*   The IT prof will hand off 10 flat mockups (most likely with multiple screens) to an Arts Technology prof for online heat-map testing first week of November.
*   The Arts Tech prof will return data the second week of November.
*   The IT prof will return data back to his students for changes and edits to design

And then it all comes back to my students. It’s not a perfect scenario because it won’t be truly collaborative, but it’s very exciting that three classes in three different Colleges in ISU will be working together and all students are getting a “realistic” project to work on.

Last, I think to encourage and support them in their individual efforts, I will require them to individually meet with me for 30 minutes sometime over the next few weeks to chat about where they want to go with that opportunity. I want them to feel comfortable approaching me, to feel supported, and to feel excited. Best way to do that is to meet with them and lay it all out there.

In the meantime, I’m still struggling to find a problem to solve for my project. Oh well, it will come to me as I keep engaging with my environment and tons of folks in tons of settings.

For a Good Cause

A Rough Start

Last week started with a disappointment. We kicked off the Online Venture Challenge (OVC) portion of our course. I told the students that on Monday they could pitch me to be a member of their team, and I would bring my expertise, network, and resources to bear for their team’s benefit. I figured they would jump at this opportunity (it is, after all, a competition!) None of the teams prepared a pitch for me, and 3 teams gave it the old college try.

Photo Credit: mido1842 via Compfight cc

Photo Credit: mido1842 via Compfight cc

I chose not to join any team. The 3 who “pitched” did a good job winging it, but they didn’t pitch me on why I should join their team. They explained their product/service, but forgot to convince me why I would gain value from joining their team. So, a little disappointed that here was the first opportunity, and nobody jumped on it.

No More Jumping

Back to the OVC. I’ve never used this platform and experience in my course, but I think it’s the perfect introduction to what I’m trying to get my students to learn. I usually have them proverbially jump in the deep end and get to starting their own business right away. As much as I hate to admit it, I think the learning curve (or is it the comfort curve?) is too steep. They take too long to get going, they get too discouraged. So this semester, I’m using the OVC to help them wade in before they jump.

Photo Credit: Christopher Setty via Compfight cc

Photo Credit: Christopher Setty via Compfight cc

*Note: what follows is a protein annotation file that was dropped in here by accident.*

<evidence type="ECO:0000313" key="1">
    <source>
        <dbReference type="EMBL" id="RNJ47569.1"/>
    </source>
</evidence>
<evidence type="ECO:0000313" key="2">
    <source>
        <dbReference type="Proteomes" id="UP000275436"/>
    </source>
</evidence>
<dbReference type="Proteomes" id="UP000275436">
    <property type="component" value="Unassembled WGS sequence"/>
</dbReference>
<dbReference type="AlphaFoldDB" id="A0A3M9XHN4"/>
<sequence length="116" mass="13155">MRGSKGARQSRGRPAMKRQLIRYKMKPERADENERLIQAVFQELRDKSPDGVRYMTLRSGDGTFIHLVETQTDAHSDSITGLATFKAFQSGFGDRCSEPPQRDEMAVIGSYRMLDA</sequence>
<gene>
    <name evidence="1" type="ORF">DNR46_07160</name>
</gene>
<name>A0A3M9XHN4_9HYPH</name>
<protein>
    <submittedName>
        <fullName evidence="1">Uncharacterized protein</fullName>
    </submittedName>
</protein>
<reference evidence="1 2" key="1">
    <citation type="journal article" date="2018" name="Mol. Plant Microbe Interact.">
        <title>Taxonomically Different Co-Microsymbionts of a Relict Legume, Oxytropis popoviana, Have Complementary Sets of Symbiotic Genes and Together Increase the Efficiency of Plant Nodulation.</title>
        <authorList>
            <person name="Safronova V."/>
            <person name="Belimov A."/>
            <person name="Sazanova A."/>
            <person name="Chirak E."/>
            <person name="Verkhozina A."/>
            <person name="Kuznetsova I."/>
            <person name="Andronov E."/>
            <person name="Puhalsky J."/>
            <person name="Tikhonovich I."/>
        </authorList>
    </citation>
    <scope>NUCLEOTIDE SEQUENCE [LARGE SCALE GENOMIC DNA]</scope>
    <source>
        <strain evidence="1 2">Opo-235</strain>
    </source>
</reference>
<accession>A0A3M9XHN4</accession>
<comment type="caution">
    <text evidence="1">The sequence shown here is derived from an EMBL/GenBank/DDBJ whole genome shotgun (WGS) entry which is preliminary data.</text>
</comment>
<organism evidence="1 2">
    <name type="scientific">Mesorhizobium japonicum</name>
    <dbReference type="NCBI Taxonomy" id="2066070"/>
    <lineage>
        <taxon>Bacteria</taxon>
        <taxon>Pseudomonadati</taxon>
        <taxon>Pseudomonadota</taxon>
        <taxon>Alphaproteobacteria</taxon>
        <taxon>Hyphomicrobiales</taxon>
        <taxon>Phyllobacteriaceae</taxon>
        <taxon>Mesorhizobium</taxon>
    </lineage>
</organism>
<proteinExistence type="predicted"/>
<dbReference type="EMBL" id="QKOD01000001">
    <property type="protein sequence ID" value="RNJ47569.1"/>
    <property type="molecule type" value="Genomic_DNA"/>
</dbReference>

My OVC is one month long. Students work in groups to design and sell products/services for a designated local charity, with all profits going to the charity at the end of the month. I encouraged students to first identify a charity they wanted to work for, then figure out what sort of product/service idea would align with the mission of that charity. For the most part, the students identified some level of fit between their product/service and their charity’s mission. For those who did not, they’ll soon believe me when they talk to their charity to receive their endorsement!

The crew behind the OVC is fantastic in terms of how they set everything up, so the students got going rather quickly with their Shopify store. They all had ideas right out of the gate. Some were fairly typical ideas (selling shirts and selling some artwork to benefit animal shelters), some were more unique (selling vehicles made from soda cans to benefit Wounded Warriors).

The Goal

For one month, the students need to design, build, and sell. Something. Anything. I’ll assess them on the design of their site, their performance (revenues, profits, users, visitors, etc.), and a series of tasks & metrics built into the OVC platform (getting customers from Facebook, getting an endorsement from their charity, etc.). Again, the OVC team has done a great job developing metrics that capture the sort of tasks I want my students to be performing.

Last (But Certainly Not Least)

We are also reading Diana Kander’s All In Startup. I can’t recommend this book enough to anyone teaching any variety of entrepreneurship or small business or innovation. Students devour the story, which is a very engaging story one it’s own, and thereby learn a TON about customer development and some of the very basic steps necessary to starting a new business, growing an existing business, etc. Diana delivers great discussion questions to help the professor along, and even goes so far as to suggest a variety of activities (some easy, some hard) to go along with her book. With a relatively inexpensive book and accompanying discussion/instructor’s guide and activities, what could go wrong?

Lightning

 Why?

Hopefully, at the end of this month, students have 1) devoured Diana’s book and have a decent sense of what customer development is about (and why it’s so important), and 2) iterated through the process from idea to sales. This should position them much better than I have in past classes for success for the journey they’ll begin for the rest of the class: starting their own real business.

I am pretty sad I won’t be working with any one team specifically during the OVC segment of this course. I really looked forward to kicking some ass! Guess that will have to wait until the portion when we all start our own business (myself included). I don’t have any ideas yet about what to start – any thoughts?

Next week is stepping on the gas and hopefully making a ton of progress (and money) with their OVC businesses. Nice and simple!

Time to Launch